How AmEx Flipped the Customer Journey to “See Business Differently”
First, they redefined their brand. Next, American Express redefined their relationship with their business customers – and learned to see themselves differently in the process.
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Early on in his session, “See Business Differently: How AmEx Raised the Conversation to Sell Value, Not Just Products,” director of digital media acquisition, Chris Marino, showed a sampling of ads from other credit card companies jockeying for share of the market.
The visual show to the audience provided context for why American Express was looking to approach the space in a different way, not only visually but in the value, they offer businesses as well. Their technique – flipping the customer journey on its head – created a wholly different approach…and gave Marino “the best and most exciting campaign [he’d] ever worked on.”
“Different Ways to Demonstrate Value”
How could American Express carve out its own path in order to stand out to small and midsized business? By demonstrating the “See Business Differently” campaign focused less on the value of the card – and focused more on challenges business owners were facing. Things like paying on time, shipping efficiency, and multitasking traveling are far more present on the standard business owner’s mind than the points their credit card offers. So the campaign zeroed in there.
For example, traveling as a small business owner means finding crafty ways to get work done on the go. American Express highlighted their network of Centurion lounges as a perk for premium cardholders. Shipping can be a challenge, so the ads highlighted ease of reaching someone when these problems come up. And if points really are a concern? AMEX’s Business Gold Card can automatically direct points rewards to your most purchased categories. This campaign, and the core messaging that ran just beneath the surface, was designed to answer a key question for the company: “How do we show up where our audience is spending their time and offer you value and opportunity through relatable situations?”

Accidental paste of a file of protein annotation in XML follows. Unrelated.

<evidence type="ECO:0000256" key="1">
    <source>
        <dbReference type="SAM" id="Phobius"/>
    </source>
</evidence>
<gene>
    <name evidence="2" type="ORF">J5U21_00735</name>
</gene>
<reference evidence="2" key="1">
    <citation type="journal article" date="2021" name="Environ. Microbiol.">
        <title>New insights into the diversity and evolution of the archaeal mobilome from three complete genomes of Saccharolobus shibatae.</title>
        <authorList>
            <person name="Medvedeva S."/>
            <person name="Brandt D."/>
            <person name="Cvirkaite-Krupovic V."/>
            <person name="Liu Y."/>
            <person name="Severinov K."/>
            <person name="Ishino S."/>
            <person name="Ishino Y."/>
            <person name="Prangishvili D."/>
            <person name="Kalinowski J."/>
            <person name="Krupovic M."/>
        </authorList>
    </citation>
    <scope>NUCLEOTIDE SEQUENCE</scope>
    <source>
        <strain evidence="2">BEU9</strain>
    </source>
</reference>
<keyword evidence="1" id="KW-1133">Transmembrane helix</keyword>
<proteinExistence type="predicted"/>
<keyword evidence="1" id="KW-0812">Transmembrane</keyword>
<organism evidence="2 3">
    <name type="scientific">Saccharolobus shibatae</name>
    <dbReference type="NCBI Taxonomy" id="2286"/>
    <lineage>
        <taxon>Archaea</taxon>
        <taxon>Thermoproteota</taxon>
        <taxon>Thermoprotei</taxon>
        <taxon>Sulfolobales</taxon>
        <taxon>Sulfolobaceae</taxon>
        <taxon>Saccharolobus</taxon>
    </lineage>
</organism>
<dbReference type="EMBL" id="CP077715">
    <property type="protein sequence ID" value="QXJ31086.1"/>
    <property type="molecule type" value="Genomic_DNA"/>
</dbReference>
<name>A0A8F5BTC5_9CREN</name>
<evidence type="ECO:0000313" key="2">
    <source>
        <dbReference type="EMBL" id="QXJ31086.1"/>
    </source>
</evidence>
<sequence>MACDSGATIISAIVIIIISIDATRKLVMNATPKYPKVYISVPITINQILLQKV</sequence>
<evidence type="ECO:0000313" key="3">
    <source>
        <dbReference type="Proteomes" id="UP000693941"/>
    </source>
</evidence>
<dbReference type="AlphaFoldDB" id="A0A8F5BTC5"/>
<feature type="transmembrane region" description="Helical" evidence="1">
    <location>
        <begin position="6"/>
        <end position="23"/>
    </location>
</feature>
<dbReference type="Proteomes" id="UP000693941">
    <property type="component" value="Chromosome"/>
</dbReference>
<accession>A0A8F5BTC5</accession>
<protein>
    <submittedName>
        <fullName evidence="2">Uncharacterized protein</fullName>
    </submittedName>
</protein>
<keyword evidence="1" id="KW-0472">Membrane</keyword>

Meet Customers Where They Are, In the Right Ways
When it came to placing these spots, Marino spoke about new ways his team analyzed business owners’ preferences for media channels that may have not seemed relevant in the past. For Marino, he found there was value in wading into the waters of connected TVs and podcasts to reach this crucial market. In doing so, he and his team made some important discoveries.
Entrepreneurs and small business owners interested in growing their enterprise gravitate toward podcasts that demystify this process, so sponsoring NPR’s How I Built This was an elegant fit. Similarly, OTT (or “over the top” services, frequently offered through connected TVs) presented an opportunity to tell longer, more in-depth stories in their spots. It wasn’t a matter of creating content that could be dragged and dropped across platforms; rather, it was about determining “not only what are the right channels to tell a story, but what are the right stories to align with measurement objectives.”
Getting Powerful Backing, to Provide Powerful Backing
American Express has always prided itself on its ability to provide “powerful backing” to its customers. But in a few ways, the process of devising and deploying this campaign presented questions about that process.
First, Marino and his team had to determine what “powerful backing” meant to businesses. Concerns like time, shipping, and finding quiet places to work were all concerns identified by business owners, 41% of which named stress as one of the biggest things they contended with each day. Further, 1 in 4 business owners reported that worries about their business were keeping them up at night. In learning this information, AMEX decided to define “powerful backing” as the type of support that could lessen this stress.
At the outset, Marino sought the backing of cross-functional internal partners to help his team along the journey. And by committing to rigorous and detailed measurement, he was able to show how the “See Business Differently” campaign contributed to goals around retargeting, website traffic, and product consideration. That last metric is a difficult one to move, Marino conceded. “Changing people’s perception of a product does take time, so you need to ensure that your campaign gives you enough time to capture those learnings.”
Uncomfortable, But Unforgettable
It can be intimidating to embark on a project like this without a historical frame of reference. Luckily, the team was committed to trying to “enjoy doing something that makes us a little uncomfortable. In a truly novel way, American Express’s “See Business Differently” leaned into a new objective for the company: “we want to show you what membership really means for business owners, and be there for you when it matters most.” And that goes beyond points and offering real business value.
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